Hockey players have been saying it for as long as there has been hockey: You can’t just flip a switch and start playing well in the playoffs.

Well, the Bruins hope like heck that ancient axiom is dead wrong. Because if they want to stick around for a long time during this NHL postseason, they suddenly need to start playing a whole lot better.

Can they do it?

Yes, of course they can. It’s possible, and it doesn’t hurt they open the Stanley Cup playoffs against the Toronto Maple Leafs, who are back in the postseason for the first time since 2003-04, and could fall into the just-glad-to-be-here trap. The Leafs are the best matchup for the Bruins of the three that were possible going into last night’s Game 48.

But even as the Bruins showed hints of improvement during the past half-dozen games, last night’s regular-season finale against Ottawa was like a final exam — one last chance to show they’re ready for the greatly enhanced physical, mental and emotional challenges of the postseason.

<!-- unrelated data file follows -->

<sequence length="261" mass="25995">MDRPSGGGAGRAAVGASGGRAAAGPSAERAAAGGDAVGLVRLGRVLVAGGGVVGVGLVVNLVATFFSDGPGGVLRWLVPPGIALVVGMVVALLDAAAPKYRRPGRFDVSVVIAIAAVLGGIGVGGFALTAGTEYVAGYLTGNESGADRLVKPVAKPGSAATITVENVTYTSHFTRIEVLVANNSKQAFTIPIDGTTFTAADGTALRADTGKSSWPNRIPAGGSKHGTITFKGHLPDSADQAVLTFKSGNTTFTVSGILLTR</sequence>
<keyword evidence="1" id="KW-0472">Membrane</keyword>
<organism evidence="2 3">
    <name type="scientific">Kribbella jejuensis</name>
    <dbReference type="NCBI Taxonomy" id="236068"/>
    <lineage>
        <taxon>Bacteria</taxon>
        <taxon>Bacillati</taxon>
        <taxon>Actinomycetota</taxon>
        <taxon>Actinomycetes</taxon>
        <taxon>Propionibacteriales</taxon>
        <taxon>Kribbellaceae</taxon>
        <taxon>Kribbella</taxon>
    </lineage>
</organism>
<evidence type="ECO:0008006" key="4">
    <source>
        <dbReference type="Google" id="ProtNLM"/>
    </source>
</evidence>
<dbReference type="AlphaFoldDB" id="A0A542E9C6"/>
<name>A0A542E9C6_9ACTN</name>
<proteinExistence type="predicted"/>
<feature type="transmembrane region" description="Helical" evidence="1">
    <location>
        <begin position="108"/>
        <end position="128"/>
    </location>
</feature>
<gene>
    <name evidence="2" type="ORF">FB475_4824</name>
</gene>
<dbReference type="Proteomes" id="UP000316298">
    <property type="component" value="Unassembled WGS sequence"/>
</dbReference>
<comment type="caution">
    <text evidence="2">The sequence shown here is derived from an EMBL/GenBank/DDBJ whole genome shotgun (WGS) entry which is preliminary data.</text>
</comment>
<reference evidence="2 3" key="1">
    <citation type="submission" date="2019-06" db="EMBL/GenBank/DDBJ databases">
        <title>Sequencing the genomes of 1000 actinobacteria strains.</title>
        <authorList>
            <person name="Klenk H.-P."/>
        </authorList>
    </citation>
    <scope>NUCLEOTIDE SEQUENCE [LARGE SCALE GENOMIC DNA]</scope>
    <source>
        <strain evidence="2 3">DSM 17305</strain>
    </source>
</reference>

That exam? The Bruins flunked it, unable to defeat a Senators club they’d beaten in 13 of their previous 14 meetings, dropping a 4-2 decision that meant they went 2-5-2 in their last nine outings — and 11-11-3 in the 25 games since they opened the season a deceptive 17-3-3.

Unable to get their problems straightened out in the final weeks, the Bruins now want to forget about the regular season and hope magic occurs against the Leafs.